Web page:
Bosphorus Cruise – Two Continents

Full Day
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  • 5

Route:  Spice Bazaar, Rustem Pasha Mosque, Camlica Hill, Ortakoy, Dolmabahce Palace
Tour Type: Regular Tour
Duration: Full day (08:30 – 17:00)



  • English speaking tour guide
  • Transportation
  • Cruise with private boat
  • Entrance fees to the museums
  • Lunch




Dolmabahce Palace is closed on Mondays and Thursdays; it will be replaced with Chora Museum.

This tour combines a three-hour cruise on the Bosphorus, with several land-based landmarks and lunch on the Asian side with a panoramic view of Istanbul.

The tour starts at the Spice Bazaar (Egyptian Bazaar). The Spice Bazaar, built between 1597 and 1664, is the second oldest covered bazaar in the city. Next stop is Rustem Pasha Mosque, built by Mimar Sinan in 1560 for Rustem Pasha, his son-in-law and the grand vizier of Suleiman the Magnificent. Its particular beauty lies in the Iznik tiles covering it, both inside and outside.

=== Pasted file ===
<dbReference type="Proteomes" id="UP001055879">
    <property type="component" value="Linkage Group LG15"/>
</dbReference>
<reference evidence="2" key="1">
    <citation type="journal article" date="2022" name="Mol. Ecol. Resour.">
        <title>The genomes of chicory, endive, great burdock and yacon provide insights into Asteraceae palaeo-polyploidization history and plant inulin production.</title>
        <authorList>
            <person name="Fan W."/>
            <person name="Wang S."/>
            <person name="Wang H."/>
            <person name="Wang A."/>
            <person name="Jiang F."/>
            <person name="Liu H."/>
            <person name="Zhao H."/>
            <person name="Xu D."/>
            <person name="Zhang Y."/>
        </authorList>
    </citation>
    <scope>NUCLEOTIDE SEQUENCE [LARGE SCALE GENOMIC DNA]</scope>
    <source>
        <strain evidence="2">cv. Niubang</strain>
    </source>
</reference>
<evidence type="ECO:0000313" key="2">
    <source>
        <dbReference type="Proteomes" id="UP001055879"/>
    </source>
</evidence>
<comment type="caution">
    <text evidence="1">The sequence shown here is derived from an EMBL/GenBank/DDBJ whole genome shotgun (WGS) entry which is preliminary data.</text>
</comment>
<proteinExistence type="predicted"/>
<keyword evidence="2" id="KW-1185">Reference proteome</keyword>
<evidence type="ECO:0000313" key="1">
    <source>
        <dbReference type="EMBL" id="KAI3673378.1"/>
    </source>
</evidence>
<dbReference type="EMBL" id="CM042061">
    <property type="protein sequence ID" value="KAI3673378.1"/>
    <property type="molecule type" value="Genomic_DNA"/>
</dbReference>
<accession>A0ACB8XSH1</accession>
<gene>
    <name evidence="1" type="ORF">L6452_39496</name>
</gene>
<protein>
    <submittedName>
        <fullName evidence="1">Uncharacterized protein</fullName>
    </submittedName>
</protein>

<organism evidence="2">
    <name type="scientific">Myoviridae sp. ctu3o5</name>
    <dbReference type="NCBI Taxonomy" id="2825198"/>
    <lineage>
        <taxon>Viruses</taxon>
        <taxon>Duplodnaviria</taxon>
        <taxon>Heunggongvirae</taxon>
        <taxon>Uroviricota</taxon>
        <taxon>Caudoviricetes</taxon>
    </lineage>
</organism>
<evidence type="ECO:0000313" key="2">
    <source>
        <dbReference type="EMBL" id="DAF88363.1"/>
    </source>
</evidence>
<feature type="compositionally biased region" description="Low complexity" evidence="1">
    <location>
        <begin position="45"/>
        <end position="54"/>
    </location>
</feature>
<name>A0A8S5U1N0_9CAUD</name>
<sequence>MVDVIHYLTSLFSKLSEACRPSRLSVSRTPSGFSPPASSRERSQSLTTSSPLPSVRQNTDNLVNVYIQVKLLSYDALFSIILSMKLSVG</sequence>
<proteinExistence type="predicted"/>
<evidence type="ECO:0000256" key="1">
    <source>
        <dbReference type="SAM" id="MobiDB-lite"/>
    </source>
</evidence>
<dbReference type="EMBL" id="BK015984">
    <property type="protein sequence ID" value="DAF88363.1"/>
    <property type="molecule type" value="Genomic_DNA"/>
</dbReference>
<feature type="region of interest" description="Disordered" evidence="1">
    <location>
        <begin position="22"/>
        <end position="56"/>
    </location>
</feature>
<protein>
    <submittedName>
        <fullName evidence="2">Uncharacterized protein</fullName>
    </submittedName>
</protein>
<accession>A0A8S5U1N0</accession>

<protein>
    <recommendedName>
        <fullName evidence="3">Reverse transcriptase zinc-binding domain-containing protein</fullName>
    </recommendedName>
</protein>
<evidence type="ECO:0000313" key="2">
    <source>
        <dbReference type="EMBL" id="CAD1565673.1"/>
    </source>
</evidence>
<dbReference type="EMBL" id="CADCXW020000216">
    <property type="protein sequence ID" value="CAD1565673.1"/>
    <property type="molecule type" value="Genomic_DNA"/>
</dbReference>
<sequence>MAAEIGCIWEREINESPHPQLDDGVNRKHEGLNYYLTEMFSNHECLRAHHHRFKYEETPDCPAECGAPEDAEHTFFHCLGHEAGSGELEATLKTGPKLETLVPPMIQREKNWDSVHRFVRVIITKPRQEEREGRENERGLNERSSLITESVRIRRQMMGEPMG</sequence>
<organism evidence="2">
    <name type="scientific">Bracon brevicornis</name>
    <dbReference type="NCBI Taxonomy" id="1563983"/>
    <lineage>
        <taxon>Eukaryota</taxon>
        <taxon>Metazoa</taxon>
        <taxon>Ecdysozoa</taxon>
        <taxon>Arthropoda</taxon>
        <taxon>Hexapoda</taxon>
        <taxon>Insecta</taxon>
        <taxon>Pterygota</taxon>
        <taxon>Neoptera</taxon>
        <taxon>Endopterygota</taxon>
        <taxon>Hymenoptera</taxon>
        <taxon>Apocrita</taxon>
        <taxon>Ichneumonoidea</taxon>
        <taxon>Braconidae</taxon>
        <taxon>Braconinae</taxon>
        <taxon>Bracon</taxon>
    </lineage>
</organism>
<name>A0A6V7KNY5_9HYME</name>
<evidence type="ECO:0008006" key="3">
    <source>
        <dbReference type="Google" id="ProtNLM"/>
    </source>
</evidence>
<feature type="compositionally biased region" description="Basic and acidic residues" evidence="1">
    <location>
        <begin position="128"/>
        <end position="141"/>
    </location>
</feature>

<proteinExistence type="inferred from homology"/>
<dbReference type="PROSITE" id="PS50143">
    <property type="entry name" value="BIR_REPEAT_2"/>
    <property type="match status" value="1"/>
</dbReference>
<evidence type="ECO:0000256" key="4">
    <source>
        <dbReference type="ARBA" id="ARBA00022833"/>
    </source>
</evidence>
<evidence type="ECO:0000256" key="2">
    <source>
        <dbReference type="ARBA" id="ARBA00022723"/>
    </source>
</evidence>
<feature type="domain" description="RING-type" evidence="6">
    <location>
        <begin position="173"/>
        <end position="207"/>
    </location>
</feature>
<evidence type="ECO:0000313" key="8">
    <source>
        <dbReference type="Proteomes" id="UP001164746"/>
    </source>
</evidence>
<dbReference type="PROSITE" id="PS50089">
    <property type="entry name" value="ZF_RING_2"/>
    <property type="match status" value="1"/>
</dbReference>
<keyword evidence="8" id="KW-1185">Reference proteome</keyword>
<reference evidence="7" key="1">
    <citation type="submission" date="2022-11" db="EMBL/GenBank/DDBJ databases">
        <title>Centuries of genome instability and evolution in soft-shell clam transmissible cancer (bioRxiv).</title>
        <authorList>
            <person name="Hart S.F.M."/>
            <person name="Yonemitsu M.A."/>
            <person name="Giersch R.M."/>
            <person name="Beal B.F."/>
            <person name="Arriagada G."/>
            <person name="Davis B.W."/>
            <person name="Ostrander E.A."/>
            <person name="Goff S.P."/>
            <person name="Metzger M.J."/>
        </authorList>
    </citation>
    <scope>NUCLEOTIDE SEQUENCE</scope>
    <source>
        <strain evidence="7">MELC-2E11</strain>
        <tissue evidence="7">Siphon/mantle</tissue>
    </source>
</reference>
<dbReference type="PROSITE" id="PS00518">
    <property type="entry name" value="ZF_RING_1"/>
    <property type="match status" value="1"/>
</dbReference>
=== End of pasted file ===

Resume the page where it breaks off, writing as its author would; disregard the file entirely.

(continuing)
You will then board a boat for a Bosphorus Cruise. The Bosphorus strait connects the sea of Marmara to the Black Sea and separates Europe and Asia. The cruise will pass Dolmabahce Palace, Beylerbeyi Palace, Ciragan Palace and the Rumeli Fortress. You will embark at Uskadar, on the Asian side, to board a mini bus for a drive along the Asian side of the Bosphorus to Camlica Hill, where you will have lunch. Camlica Hill is the highest point in Istanbul with a panoramic view of Istanbul and the Bosphorus. After lunch, you will drive over the Bosphorus Bridge to the European side, stepping from from one continent (Europe) to another (Asia) in two minutes. The Bosphorus Bridge is 1704m long and was the 4th longest in the world when it was completed in 1973.

You will drive through Ortakoy, a cosmopolitan village on the Bosphorus, en route to your final stop for the day, a tour of Dolmabahce Palace, the first European style palace built by the Ottoman Sultans between 1843 and 1846. It was also the last residence of the Ottoman Sultans. It has 365 rooms and 22 salons. Kemal Atatürk (1881-1938), founder of the Turkish Republic, was living in Dolmabache Palace when he died.


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